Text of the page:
Next, the use of the starships was intriguing. This isn’t Star Wars or Star Trek. Fuel and upkeep are paramount to the crew of the Serenity. Like the Enterprise, there is an engineer, played by Jewell Staite as Kaylee. However, the Serenity's maintenance is much less formal than what you would expect aboard the Enterprise. Kaylee’s love for the Serenity is no less than Scotty’s for the Enterprise though. Beyond that, the ships of the Firefly universe, at least in the first episode, seemed far less armed. Instead, attacking vessels rely more on running down their opponents and boarding them. The climax of this episode involved the Serenity and its crew attempting to outrun a gang of savages. Weapons fire was never exchanged.
The world building accomplished in a single episode was remarkable. Granted, when viewed commercial free, this episode is 86 minutes long, so there is more time than a typical one hour show to establish an environment. However, in that 86 minutes, Firefly provides a prologue in which Captain Malcolm Reynolds (I know his name now) and Zoe Washburne (Gina Torres) fight in the Unification War (I admit I looked that up).
Their side is overwhelmed by the Alliance in the war, and thus, he becomes a smuggler with Zoe as his second-in-command. Over the course of the episode, the western feel is neatly established through character costumes, titles, mannerisms, and technology (they use guns that look like six-shooters at times). Joss Whedon, the show creator, writer, and director, established a rich universe in the confines of a single episode.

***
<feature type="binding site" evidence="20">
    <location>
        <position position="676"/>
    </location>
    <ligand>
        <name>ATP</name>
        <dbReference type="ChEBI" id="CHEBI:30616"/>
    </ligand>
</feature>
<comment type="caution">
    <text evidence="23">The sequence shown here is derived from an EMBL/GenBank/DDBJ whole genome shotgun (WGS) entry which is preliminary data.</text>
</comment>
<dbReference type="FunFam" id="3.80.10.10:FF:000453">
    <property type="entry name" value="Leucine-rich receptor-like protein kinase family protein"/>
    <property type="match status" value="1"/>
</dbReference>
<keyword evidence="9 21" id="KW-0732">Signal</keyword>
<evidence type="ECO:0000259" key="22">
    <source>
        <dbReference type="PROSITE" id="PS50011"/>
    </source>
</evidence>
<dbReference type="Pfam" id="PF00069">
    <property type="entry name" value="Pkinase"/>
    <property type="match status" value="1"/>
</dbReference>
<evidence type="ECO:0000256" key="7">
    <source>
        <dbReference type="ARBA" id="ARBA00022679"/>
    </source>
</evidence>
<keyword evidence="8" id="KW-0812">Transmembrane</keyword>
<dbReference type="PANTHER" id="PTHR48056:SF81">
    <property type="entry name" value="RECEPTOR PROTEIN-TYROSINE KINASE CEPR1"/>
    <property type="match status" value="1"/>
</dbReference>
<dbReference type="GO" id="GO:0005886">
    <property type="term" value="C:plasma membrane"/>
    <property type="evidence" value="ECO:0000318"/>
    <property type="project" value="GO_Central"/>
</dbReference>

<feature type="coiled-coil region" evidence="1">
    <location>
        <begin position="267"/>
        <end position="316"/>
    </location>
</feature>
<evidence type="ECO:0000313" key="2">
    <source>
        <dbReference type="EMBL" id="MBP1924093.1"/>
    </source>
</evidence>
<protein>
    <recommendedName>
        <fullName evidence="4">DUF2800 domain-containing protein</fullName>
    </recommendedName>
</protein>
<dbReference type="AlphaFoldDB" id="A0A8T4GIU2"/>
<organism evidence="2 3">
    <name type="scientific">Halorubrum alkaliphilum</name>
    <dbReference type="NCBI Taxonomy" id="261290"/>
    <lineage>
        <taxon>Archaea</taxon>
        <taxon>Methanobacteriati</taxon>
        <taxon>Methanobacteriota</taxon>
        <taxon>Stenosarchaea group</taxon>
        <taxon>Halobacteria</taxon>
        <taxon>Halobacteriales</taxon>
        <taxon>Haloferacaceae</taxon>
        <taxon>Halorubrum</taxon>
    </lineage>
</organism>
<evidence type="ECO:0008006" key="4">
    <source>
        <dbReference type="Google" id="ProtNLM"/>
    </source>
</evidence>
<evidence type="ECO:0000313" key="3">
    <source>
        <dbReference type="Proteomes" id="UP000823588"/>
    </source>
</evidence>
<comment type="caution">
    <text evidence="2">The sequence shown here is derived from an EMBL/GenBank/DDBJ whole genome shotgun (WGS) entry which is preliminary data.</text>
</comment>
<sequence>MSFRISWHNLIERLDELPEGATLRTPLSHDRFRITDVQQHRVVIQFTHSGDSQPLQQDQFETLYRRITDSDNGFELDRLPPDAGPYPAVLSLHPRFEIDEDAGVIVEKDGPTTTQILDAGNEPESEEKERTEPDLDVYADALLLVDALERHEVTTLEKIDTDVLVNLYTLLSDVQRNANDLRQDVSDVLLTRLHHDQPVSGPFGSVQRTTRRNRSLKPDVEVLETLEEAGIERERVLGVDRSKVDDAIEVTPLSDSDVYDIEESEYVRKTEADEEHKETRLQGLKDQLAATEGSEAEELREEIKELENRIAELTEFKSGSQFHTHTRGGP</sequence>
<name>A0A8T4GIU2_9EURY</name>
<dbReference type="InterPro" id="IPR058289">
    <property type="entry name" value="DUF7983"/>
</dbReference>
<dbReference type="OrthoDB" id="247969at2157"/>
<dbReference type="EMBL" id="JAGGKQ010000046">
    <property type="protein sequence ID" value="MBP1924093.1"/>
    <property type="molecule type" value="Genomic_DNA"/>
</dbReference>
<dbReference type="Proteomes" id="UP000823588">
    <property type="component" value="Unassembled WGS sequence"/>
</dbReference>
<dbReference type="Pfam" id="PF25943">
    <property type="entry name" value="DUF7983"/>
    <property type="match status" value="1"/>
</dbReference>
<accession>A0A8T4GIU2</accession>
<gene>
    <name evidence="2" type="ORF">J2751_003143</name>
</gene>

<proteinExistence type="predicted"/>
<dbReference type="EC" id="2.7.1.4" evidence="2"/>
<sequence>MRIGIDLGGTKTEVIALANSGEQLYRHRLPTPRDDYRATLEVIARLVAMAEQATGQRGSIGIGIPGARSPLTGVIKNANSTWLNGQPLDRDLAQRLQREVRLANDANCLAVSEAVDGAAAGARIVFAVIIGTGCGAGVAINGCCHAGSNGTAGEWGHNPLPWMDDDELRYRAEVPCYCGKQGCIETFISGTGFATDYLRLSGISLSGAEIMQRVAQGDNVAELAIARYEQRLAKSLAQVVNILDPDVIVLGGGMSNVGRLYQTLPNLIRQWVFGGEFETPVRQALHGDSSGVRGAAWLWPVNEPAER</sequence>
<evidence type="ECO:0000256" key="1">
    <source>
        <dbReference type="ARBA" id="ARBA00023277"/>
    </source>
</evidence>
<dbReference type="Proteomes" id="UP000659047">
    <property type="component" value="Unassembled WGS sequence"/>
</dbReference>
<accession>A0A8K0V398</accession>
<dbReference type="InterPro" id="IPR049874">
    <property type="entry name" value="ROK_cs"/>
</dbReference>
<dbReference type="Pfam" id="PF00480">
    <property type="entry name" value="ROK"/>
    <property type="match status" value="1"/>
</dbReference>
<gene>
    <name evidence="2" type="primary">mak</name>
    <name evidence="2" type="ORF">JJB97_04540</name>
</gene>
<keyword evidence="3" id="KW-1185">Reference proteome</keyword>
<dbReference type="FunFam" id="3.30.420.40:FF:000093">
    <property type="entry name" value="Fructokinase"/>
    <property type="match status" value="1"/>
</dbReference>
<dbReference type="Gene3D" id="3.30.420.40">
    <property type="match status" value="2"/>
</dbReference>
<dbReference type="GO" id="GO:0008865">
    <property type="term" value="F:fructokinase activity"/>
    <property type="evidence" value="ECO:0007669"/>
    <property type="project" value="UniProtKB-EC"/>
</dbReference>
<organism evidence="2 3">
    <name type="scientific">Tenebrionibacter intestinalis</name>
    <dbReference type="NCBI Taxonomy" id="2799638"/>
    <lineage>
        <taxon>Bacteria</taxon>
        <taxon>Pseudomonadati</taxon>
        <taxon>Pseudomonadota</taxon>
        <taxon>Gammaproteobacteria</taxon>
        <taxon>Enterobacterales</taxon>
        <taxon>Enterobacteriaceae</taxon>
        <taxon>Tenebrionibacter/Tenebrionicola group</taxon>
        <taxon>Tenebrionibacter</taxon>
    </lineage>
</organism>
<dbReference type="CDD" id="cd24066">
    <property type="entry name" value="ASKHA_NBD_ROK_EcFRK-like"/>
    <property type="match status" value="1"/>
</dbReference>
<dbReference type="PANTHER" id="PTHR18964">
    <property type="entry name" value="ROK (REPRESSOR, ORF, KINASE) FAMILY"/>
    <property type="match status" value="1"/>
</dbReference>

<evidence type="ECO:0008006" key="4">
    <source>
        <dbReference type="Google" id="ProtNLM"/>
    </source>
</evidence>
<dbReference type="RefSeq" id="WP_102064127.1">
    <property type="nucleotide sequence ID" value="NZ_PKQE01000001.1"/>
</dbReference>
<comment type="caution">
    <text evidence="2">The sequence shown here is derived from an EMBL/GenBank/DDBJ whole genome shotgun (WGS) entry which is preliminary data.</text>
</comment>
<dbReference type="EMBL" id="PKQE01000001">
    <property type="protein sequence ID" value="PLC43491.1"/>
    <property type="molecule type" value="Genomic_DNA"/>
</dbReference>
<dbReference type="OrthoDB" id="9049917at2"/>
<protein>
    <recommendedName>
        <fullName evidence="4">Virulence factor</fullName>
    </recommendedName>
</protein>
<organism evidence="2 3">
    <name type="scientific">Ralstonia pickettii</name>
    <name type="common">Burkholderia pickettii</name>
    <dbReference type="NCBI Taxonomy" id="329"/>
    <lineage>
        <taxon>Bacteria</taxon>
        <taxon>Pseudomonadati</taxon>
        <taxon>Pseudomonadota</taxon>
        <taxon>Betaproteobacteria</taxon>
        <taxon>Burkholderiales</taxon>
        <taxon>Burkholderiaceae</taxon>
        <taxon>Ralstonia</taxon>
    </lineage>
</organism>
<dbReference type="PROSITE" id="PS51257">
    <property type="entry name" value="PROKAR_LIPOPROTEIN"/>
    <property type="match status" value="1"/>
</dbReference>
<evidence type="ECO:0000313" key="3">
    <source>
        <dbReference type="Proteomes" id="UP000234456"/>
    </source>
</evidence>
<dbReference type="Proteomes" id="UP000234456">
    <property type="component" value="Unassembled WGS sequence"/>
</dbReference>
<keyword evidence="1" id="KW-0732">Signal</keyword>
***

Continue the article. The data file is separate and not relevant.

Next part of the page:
Admittedly, I haven’t seen all of Whedon’s creations. However, I am very familiar with the Avengers franchise. Unfortunately, a movie like Avengers sets the bar incredibly high. So, I was slightly disappointed with the overall production of Firefly. This isn’t a fair criticism. For one, Firefly is nearly fifteen years old. Also, it likely didn’t have anything near the production budget of a movie like Avengers.
This relates to my second point. Most of the budget for this show seems to have been spent on special effects for the spacecraft. The sets, outside of the ship, were minimalist. It worked for the most part. It was only slightly distracting that this show seemed like it occurred on a backlot, similar to the original Star Trek, rather than on the plains and small towns of a frontier space colony.
The initial episode tells a satisfying story of a captain and his crew trying to make their way in a galaxy coming to terms with a recent civil war. Captain Reynolds is a determined man and loyal to his crew. His crew reflects that loyalty as they make their living smuggling goods and transporting passengers throughout the galaxy.
The tone of this show is somber. Although it has its light hearted moments, that isn't a label I'd use to describe the first episode. I’d recommend this series to anyone looking for alternative take on the classic science fiction space odyssey. I’ll certainly watch more episodes, and just maybe I’ll blog about them here.